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John Furse

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  1. I like it, AndrewG. Both Brighton and Cambridge cases are of high quality. This will pose a conundrum in several ways - not least as regards ‘heritage’. An elegant (?) solution would be to use both, as at Jesus. Thus, the E Oldrid Scott case would be kept (in a stroke possibly solving the Trompeta ‘problem’), with the W one replaced by that from Brighton. I have done the most basic of photographic mock-ups, and it ‘works’. As for size, St P’s is over one-third longer than the Chapel. I have ‘measured’ this by the most basic of GoogleMap comparisons. It should prove more than adequate
  2. Far be it from me to indulge in speculation (returning to Cambridge), but several questions leap into my mind. The first is, of course, who will do the job ? There would seem to be more than enough room to house the Brighton instrument in the Chapel. Will there be some additions/enlargement ? I would have thought such a Pedal, and given its location and usage, ‘required’ both (a) 32’ flue and reed. The current (John’s) department contains mostly 1839/1869 pipes. Will some of these be retained ? Similarly, Brighton has only one choir of strings. Is this sufficient ?
  3. I’m a bit of a herpetophobe (bad experience with a Green Mamba), but did participate in a wonderful Lacock course, run by one third of The London Serpent Trio (Andrew van der Beek).
  4. I have a horrid suspicion that "DR" is another abbreviation: for droits réservés. But by or for whom ?
  5. And, surely, that should be the most important consideration.
  6. The abbreviation "Coll. part.", following the copyright symbol, is short for "collection particulière" - private collection. What is now needed is to track down 'DR'. Cue our French-based experts ? That well-upholstered bench is very high for M. Boëly: his foot is fully flexed and only his big toe looks as if it's making contact with the pedal. I presume that apparently empty ironwork brazier is there to provide heat for a chilly loft, when required. No wonder so many churches burned down. There's a candle-holder for the pedals, too; with two behind him, on the Positif de dos.
  7. I'm sure Dr Miller wouldn't mind if a Tuba (or similar) were used. Not all organists have four instruments on which to play in their house of worship - and it looks as if there is an en chamade reed on only one. He has also done this rather fun shortie [Ride On, Ride on In Majesty arr. A. D. Miller - YouTube], for the Sunday before. I could not find a performance on an organ.
  8. I do not claim any sort of equivalence with Simon Johnson, but was forced to use my nose once in a recital. This would have been in the 80s. The organ was not over-endowed with generals, the registrant had failed to materialise and there was one place where this was the only way to hold down a note, whilst simultaneously changing stops with one of my hands. I cannot remember which piece it was, but had not practised this manoeuvre and felt right daft ! It probably did not look all that good, either.
  9. That was fascinating. Thank you.
  10. The choir stalls in the wonderful Ss Peter & Paul, Salle, Norfolk stand on something akin to a rather large guitar body. See: https://commons.wikimedia.org/wiki/File:Salle,_Ss_Peter_%26_Paul_church,_choir_stalls_(28285923066).jpg and http://www.norfolkchurches.co.uk/salle/salle.htm The Tallis Scholars recorded several CDs there, taking advantage of the fine acoustics.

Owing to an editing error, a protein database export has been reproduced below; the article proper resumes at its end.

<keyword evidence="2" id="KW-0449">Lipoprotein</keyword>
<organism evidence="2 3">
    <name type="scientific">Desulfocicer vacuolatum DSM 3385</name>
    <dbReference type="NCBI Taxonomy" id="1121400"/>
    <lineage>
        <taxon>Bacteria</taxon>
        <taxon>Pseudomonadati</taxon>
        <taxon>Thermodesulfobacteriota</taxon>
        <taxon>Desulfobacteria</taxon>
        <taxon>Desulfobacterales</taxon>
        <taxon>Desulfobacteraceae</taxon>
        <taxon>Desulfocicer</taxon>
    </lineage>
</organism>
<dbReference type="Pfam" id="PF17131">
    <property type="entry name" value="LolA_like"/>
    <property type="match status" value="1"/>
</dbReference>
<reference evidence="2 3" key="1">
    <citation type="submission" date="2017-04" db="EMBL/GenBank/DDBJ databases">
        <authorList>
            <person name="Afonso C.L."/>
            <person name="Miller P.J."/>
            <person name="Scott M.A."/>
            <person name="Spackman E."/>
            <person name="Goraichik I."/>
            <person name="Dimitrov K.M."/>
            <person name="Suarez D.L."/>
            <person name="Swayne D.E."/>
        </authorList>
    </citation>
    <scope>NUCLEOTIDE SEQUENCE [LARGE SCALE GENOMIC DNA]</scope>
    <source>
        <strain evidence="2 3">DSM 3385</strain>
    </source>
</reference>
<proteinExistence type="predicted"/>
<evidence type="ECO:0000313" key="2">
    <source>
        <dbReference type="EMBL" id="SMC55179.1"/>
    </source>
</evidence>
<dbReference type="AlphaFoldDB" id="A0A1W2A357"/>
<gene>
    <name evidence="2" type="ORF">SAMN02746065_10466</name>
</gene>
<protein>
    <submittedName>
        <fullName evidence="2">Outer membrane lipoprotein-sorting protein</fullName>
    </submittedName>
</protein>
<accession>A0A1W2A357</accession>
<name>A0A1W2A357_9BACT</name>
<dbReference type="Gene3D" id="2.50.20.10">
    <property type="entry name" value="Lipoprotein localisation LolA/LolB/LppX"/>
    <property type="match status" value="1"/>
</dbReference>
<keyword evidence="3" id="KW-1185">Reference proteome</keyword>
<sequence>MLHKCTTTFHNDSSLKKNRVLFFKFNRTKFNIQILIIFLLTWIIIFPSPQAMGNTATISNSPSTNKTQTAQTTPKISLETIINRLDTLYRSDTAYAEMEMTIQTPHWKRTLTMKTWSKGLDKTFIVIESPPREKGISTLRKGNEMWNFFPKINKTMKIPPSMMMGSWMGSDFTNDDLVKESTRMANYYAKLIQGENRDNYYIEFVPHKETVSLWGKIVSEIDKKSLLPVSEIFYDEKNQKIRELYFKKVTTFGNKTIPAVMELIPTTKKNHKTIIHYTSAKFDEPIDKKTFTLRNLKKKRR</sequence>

11. I feel I must leap, timorously and tardily, to the defence of Sir Charles. He only wrote seven symphonies, six Irish Rhapsodies, a couple of concertos and a stunningly stirring (listen to the Prelude) Stabat Mater. This last, being choral, obviously has relevance to his day-to-day liturgical output for the church. Notwithstanding his oft-stated debt to Brahms, I can hear some Dvořák in this; possibly a result of the influence of Irish folk music. Yes, the ‘in C’ Canticles are probably too often performed (and too fast, definitely) by choirs who may not quite have them under technical c
  12. Whilst I've played a fair number of Spanish instruments, and performed on a few, I had a substantial interest in them in an earlier incarnation. I wouldn't, however, claim to be an expert. There is an entity known by some as the 'Iberian organ'. Yes, there are similarities between the instruments of these neighbours: horizontal reeds (not solely of a fanfare-type); an undeveloped pedal department; many instruments are one-manual; divided stops on the manuals; wide-scale principal stops, measured as above; a panoply of cornet-type stops; Epistle and Gospel organs in many larger buildings.
  13. Mea culpa - possibly. One of the translations of Cheio is 'stuffed'. This is why I assumed what I assumed. For two neighbouring and related languages, Portuguese is very different from Spanish. Perhaps I should stick to the latter.
  14. (In haste.) There are a couple of YouTubes. From 2010, a whole concert - with a choir in the latter half, console views and ORGAN conductor, for the first piece: https://www.youtube.com/watch?v=CsqARwUW1ZU And, from 2015, one piece: There may be more, but I don’t have time, today.
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